Democracy Alert: SCOTUS Hearing NC Case, Moore v. Harper Re Future of US Voting Rights

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It looks like the GOP MAGA defeated ex-president may be getting his way with an assist by the Supreme Court conservative justices. This week, the Supreme Court is hearing a North Carolina case, where the GOP MAGA side is arguing that its NC GOP legislative body members have the sole power to establish election laws including voting district lines without any of the standard constitutional checks and balances being allowed to interfere with their final decisions. Their election rulings would be barred from review by the state’s court system or the veto power from the governor.

For those who claim to be originalists, there’s no way that our founding fathers would have remotely considered allowing any state to exert this level of absolute power over its elections’ process. It’s shocking that 4 Supreme Court conservative, partisan justices would ever consider hearing such a case.

This whole situation makes the argument for why Democrats in the US Congress have to move heaven and earth to push for viable voting rights’ bills asap, in order to save our US democracy from this kind of overreach, the stripping of all Americans constitutionally protected right to vote by our US Supreme Court.

There’s another voting rights case from Alabama that’s being reviewed by the Supreme Court. The GOP MAGA party is working overtime to chip away at US citizens’ rights to be able to easily and securely cast a ballot for an intended candidate and have it counted for that same individual.

See: A Dangerous Alabama Voting Rights Case at the …https://www.brennancenter.org

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Here’s more on Moore v. Harper

As per the Brennan Center for Justice, “Moore v. Harper is a case from North Carolina that state and national Republicans are using to push an extreme legal premise known as the independent state legislature theory. While the United States Constitution delegates the authority to administer federal elections to the states, with Congress able to supersede those state decisions, proponents of this theory argue that state legislatures are vested with the exclusive power to run those elections. This view would leave no room for oversight by state courts and put the ability of governors to veto election-related legislation in doubt.”

“The court’s decision on this alarming argument could fundamentally reshape American democracy. Four justices have suggested that they are sympathetic to the theory. If the court endorses this doctrine, it’d give state legislatures sole power over voting laws, congressional redistricting and potentially even the selection of presidential electors and the proper certification of election winners.”

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As per Dec 07, 2022 · Moore v. Harper by Scotusblog, “Issue: “Whether a state’s judicial branch may nullify the regulations governing the “Manner of holding Elections for Senators and Representatives.”

Issue: “Whether a state’s judicial branch may nullify the regulations governing the “Manner of holding Elections for Senators and Representatives … prescribed … by the Legislature thereof,” and replace them with regulations of the state courts’ own devising, based on vague state constitutional provisions purportedly vesting the state judiciary with power to prescribe whatever rules it deems appropriate to ensure a “fair” or “free” election.”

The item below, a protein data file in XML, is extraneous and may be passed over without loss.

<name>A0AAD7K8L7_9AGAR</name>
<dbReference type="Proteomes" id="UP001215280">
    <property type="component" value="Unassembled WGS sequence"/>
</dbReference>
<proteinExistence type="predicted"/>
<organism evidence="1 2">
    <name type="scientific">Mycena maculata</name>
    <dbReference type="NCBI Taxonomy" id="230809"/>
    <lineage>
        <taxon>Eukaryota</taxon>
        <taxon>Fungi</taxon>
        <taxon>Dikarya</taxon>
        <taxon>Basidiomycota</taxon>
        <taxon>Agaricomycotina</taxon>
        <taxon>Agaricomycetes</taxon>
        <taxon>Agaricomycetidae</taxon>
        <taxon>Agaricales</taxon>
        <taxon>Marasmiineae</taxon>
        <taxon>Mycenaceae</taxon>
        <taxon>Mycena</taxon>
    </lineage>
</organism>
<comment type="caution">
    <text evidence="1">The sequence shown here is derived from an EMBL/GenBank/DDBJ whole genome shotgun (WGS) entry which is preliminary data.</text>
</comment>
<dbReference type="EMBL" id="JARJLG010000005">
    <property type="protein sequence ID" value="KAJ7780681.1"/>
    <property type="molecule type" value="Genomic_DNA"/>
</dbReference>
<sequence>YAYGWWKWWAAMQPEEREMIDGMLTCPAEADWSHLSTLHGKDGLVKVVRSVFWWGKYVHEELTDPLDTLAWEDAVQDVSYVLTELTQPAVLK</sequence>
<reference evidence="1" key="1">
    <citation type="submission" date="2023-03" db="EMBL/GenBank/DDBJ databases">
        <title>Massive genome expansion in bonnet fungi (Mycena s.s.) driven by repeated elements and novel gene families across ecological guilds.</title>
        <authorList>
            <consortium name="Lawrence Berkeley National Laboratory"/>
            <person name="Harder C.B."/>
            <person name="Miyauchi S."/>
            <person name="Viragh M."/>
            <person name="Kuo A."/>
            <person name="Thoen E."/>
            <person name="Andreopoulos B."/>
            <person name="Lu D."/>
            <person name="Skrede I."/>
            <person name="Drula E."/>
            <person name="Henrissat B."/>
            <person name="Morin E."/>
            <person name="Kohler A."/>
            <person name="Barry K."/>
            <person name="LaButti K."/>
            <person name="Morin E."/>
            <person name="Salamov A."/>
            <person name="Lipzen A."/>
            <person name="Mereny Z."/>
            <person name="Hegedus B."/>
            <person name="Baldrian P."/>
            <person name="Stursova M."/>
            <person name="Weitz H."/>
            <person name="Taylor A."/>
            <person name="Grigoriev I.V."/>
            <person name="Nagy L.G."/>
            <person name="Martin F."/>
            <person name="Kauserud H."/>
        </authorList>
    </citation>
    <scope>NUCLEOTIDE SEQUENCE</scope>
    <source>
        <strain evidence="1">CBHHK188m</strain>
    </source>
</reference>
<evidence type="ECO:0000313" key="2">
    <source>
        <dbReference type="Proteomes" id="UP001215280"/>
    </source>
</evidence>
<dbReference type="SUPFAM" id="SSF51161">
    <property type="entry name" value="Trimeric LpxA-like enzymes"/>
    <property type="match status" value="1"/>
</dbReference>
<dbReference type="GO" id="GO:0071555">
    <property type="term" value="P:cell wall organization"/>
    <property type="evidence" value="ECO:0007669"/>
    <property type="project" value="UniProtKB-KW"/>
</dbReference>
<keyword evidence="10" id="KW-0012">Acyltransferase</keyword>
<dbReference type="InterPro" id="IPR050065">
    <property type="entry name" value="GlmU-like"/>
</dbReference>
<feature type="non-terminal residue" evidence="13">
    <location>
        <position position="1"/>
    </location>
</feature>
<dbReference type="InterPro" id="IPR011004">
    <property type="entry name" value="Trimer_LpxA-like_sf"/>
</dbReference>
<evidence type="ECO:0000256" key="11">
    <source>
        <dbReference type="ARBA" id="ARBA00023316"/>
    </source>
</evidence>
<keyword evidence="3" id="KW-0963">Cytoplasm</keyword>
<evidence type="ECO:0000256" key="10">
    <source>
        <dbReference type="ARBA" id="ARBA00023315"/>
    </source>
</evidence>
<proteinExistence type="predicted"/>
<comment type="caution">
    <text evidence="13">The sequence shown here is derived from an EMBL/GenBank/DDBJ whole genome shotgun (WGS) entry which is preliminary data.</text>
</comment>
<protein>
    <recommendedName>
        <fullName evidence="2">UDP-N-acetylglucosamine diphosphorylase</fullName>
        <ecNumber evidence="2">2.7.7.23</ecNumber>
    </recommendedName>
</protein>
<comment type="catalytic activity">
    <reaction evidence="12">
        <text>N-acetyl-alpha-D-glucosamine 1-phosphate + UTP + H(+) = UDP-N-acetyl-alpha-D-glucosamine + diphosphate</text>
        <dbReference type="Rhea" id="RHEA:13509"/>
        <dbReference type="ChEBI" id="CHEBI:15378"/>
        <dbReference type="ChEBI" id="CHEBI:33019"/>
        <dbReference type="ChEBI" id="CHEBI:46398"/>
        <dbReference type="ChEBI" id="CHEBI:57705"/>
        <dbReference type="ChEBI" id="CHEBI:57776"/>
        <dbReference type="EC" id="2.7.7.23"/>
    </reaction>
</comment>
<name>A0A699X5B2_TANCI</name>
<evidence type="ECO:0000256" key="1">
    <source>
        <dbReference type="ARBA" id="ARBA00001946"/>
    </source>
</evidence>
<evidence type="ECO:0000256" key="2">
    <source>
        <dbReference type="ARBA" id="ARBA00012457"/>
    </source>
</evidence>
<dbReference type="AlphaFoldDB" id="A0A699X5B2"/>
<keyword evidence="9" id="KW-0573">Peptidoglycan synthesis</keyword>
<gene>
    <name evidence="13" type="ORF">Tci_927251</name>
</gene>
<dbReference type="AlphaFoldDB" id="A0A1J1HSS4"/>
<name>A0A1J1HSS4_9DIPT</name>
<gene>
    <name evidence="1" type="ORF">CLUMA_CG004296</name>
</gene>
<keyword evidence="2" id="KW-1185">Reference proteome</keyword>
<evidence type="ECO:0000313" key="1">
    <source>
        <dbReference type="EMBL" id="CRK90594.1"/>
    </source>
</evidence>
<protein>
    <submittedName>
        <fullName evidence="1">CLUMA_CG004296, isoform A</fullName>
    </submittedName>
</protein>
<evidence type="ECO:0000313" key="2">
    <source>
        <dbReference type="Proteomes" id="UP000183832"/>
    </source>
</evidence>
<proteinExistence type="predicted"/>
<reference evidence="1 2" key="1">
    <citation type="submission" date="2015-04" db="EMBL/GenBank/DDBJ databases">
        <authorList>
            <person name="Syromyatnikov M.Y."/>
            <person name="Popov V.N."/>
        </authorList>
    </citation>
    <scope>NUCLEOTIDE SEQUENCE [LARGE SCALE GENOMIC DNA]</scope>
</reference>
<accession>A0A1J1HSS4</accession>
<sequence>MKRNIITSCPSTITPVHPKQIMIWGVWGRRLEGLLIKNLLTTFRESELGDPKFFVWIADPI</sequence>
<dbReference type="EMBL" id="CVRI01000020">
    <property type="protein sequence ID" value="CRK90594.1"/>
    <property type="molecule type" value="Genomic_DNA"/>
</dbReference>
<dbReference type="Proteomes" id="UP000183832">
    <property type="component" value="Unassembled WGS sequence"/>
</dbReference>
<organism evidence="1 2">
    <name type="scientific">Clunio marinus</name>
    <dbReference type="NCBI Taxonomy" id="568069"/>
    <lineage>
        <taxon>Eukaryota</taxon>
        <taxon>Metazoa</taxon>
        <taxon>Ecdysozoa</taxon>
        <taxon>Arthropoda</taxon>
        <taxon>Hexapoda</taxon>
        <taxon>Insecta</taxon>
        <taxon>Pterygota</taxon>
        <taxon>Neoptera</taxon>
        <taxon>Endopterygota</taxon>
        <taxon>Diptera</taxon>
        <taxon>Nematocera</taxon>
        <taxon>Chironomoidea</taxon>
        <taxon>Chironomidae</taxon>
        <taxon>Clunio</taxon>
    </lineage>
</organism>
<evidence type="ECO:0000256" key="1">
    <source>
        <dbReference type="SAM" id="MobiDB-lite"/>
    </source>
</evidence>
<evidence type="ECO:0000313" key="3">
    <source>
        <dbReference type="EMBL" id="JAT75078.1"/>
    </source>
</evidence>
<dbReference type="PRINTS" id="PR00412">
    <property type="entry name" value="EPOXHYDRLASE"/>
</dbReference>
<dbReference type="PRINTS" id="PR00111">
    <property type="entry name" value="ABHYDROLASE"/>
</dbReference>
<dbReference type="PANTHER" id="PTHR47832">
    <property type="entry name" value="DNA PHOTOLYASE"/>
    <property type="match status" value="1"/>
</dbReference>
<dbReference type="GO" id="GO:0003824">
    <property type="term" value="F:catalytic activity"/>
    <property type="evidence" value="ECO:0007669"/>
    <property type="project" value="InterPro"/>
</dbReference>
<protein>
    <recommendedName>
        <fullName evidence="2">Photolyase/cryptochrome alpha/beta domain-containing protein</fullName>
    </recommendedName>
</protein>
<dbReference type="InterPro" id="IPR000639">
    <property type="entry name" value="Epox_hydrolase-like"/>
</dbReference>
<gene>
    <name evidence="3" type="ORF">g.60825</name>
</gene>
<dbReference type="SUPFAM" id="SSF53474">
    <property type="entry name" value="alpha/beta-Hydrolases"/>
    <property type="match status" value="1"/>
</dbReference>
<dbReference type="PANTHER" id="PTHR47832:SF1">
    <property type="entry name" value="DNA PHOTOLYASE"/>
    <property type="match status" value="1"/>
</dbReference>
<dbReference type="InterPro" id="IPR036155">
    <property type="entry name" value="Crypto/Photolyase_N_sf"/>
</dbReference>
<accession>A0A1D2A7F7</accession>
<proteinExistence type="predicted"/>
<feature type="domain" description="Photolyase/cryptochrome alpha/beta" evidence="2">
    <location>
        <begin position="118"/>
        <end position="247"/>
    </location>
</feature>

See: Moore v. Harper – SCOTUSblog

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As per an updated June 30, 2022 Brennan Center report, the ‘Independent State Legislature Theory,’ Explained by Ethan Herenstein and Thomas Wolf:

“There’s a thread that links the partisan gerrymandering of congressional maps in North Carolina, attempts to dissolve the Wisconsin Election Commission, and efforts to overthrow the 2020 presidential election in Pennsylvania and elsewhere. In each case, the participants have invoked a dubious interpretation of the Constitution called the “independent state legislature theory.”

“Long relegated to the fringe of election law, the theory will soon be front and center before the Supreme Court, which has agreed to hear a case concerning the North Carolina congressional maps in the fall. If the Supreme Court were to adopt the theory, it would radically change our elections.”

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What is the independent state legislature theory?  

“The independent state legislature theory is a reading of the Constitution, pushed in recent years by a small group of advocates, that would give state legislatures wide authority to gerrymander electoral maps and pass voter suppression laws. It has even been used as political cover to try to overturn elections.”

“The Constitution delegates power to administer federal elections to the states, subject to Congressional override. There is, however, a disagreement about how much power is delegated and to which state actors exactly.”

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“There are two relevant clauses. One is the Elections Clause, which reads, “The Times, Places and Manner of holding Elections for Senators and Representatives, shall be prescribed in each State by the Legislature thereof; but the Congress may at any time by Law make or alter such Regulations.”